Discussion in 'The Adjudicators' Comments' started by KernowSop, Jul 24, 2012.
How do you go about finding a composer for a piece of music, or an arranger if necessary?
Just find someone you like and ask them... like me
Or someone you've never met - like me
Start a thread on themouthpiece?
Seems you've answered your own question!
There's a lot of composers and arrangers are regulars on here. Even a Mr Sparke, who by all accounts is rather better than average....
And the rest of us are cheap ;-)
I only charge £20,000 per musical minute
Cassanova, I think you are a bit out of my price range.
Thank you for the replies. What sort of thing would you expect to be asked, to undertake a composition? I'm not sure whether I am looking for an arrangement of a popular piece of music (probably not arranged for brass before) or an entirly new composition.
You could browse the list on IBEW, and then see if you marry up those names with tMP users names.
There is a wealth of genius on here in terms of arranging and composing. Anyone who really wants your custom will have their real name (and probably that they compose and/or arrange) in their siggy why not Google them and see which websites their works are already on?
I'm less subtle than some of the others. I have a link in my siggy.
Good luck - and when you have the piece you want, remember to come back to this thread to give the composer/arranger some free publicity.
Find more discussions like this one
piece of musicarrangerbitcomposernecessary
The questions that I ask, or that I know to have been asked are:
1. What type of piece are you looking for. Arrangement? Solo? Concert Feature? Hymn setting? Major Work? Fantasy? Centenary related etc? (Chances are, if it's an arrangement, I will point you towards King Andi of 13 Ball)
2. The cost will be £xx or £xxx or £xxxx - who will be paying this? (Possibly - Will you pay a non refundable deposit of £xx/3? Prevents time wasters)
3. What level of difficulty is requred? Note - most composers will write for "Brass Band" rather than "a particular Brass Band" - even when under commission.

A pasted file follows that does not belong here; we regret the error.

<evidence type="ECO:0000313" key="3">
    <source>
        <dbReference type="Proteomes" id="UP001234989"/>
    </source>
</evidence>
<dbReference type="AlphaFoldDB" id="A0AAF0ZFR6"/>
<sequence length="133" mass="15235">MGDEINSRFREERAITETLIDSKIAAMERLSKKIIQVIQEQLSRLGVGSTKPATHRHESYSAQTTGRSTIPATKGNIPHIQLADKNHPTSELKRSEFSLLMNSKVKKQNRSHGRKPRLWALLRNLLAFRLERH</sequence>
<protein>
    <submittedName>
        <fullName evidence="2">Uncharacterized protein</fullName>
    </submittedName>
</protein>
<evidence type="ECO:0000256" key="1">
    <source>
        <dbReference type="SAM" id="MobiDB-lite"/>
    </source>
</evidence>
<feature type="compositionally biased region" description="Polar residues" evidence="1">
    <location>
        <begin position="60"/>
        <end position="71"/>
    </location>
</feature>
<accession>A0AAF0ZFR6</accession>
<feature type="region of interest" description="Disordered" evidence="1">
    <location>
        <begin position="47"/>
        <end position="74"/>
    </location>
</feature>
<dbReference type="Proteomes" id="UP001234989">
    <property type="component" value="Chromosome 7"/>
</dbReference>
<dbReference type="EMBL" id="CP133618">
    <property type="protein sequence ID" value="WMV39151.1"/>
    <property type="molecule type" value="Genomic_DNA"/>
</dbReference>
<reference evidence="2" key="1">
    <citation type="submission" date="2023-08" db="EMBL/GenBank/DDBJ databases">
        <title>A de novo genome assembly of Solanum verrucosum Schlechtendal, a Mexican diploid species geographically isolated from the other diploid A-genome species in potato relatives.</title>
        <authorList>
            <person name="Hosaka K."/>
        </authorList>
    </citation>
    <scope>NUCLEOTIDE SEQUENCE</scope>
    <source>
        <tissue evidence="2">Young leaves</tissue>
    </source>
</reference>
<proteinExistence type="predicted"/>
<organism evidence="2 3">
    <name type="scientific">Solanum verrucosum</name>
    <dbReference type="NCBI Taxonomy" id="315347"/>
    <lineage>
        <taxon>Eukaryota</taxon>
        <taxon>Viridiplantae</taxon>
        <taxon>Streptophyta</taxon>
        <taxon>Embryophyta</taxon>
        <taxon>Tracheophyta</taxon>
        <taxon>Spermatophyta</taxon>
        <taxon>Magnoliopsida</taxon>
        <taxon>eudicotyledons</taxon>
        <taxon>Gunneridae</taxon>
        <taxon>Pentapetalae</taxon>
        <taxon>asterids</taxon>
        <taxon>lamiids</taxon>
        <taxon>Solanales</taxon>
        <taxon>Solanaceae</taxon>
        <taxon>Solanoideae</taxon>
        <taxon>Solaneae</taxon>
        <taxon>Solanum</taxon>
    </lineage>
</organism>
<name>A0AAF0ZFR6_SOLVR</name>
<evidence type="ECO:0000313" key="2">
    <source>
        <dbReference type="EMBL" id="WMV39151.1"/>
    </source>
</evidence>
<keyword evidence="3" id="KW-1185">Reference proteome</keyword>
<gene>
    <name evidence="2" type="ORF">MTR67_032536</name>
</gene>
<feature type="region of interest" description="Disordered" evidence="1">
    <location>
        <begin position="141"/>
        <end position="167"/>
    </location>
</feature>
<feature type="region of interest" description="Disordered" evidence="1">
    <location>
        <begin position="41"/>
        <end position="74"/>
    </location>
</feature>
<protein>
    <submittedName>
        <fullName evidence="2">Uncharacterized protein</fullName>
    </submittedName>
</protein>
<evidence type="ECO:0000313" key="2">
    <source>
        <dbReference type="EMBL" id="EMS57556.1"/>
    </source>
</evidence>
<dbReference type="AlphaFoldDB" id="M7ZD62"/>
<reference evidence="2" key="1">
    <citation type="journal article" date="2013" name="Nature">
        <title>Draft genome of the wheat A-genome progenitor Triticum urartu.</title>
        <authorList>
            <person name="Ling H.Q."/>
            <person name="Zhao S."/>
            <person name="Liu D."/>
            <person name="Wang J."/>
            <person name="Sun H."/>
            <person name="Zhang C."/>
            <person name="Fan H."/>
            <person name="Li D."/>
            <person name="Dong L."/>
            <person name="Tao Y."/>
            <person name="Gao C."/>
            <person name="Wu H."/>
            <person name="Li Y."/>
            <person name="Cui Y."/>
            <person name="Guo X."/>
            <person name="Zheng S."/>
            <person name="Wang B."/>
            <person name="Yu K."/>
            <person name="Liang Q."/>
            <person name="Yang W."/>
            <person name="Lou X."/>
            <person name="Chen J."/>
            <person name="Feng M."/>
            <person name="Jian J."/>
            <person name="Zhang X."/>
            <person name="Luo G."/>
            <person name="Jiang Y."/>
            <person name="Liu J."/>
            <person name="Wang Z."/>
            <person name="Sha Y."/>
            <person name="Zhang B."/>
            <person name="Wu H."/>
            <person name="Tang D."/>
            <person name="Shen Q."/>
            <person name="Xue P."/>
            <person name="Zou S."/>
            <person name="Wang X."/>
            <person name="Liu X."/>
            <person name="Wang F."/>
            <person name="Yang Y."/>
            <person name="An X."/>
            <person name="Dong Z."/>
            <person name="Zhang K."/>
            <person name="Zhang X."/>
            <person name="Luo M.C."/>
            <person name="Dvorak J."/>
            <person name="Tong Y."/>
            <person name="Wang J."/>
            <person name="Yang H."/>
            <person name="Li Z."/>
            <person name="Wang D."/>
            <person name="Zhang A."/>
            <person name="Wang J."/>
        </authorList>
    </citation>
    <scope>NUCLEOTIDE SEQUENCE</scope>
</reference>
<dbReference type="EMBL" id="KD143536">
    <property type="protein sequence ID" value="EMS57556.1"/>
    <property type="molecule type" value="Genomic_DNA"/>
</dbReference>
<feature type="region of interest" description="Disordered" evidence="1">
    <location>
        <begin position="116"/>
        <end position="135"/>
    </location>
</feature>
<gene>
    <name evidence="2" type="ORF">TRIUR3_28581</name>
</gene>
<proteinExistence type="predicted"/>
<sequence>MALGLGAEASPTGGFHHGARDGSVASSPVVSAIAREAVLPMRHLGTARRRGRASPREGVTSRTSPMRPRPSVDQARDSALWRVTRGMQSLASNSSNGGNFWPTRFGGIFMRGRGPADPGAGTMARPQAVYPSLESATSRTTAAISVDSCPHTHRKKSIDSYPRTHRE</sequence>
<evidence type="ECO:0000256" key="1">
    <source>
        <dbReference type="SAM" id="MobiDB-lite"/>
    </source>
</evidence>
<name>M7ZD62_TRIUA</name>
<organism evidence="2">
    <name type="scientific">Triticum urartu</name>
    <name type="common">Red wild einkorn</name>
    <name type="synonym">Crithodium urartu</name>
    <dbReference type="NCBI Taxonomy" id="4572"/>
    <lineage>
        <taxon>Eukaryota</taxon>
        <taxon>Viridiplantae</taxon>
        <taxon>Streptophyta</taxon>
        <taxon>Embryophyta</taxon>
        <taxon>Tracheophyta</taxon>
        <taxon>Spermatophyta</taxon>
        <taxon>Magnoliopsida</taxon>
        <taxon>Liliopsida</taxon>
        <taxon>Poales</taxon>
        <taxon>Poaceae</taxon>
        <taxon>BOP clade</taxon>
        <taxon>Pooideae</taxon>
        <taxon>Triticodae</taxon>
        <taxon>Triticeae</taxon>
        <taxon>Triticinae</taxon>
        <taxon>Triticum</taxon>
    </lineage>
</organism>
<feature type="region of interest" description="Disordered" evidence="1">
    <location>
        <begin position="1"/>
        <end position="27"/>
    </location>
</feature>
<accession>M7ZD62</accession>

4. How much post composition involvement do you want? For commissions, I like to visit the band at least once to hear how the piece comes off the paper, and to make any last minute tweaks. Reprinted parts cost no more at this point.
5. Back to arrangements -Are you SURE this hasn't been done before? I'd ask Brassneck, 'cos he probably knows.
6. (For me, the most important question) When do you need it? If it's your band's centenary next month, for example, you're about 15 months too late.
There will be more questions as the piece is written, depending on progress.
Contact us at KMJ Recordings - we work with a large group of composers/arrangers and can put you in contact with someone who will be able to help!
Don't mean a pop song do you?
My new video's here by the way if your looking in the future, although still studying composition (at Chetham's) so the pieces get better as they go along generally!
Gawsh - Thanks Will!
Seriously consider all of Will's points though. He's talking sense. (And he's no slouch on the ol' sibelius himself...)
The other thing to consider is that a new comission of an original piece won't incur a copyright license fee from the copyright holders - whereas an arrangement of an existing piece is quite likely to, unless the composer died a good long while ago. (70 years, give or take.)
Either way, there'll be someone on here can help you.
Good luck with your project.
A good point, which I should have mentioned.
The cost of the arrangement will always be an addition to the fee for the copyright as the costs are so variable. Many moons ago when I arranged Kathleen (An obscure B-side by Danny Wilson (Who?)) for Trombone and Piano, the cost was giving "a fiver to your pet charity"; by stark contrast the quoted cost for "Band on the Run" was £50 plus vat. I did the former but not the latter.
I don't understand why this is a "weird one"
For example... How do you find a painter to paint you a picture ?
More info required
Separate names with a comma.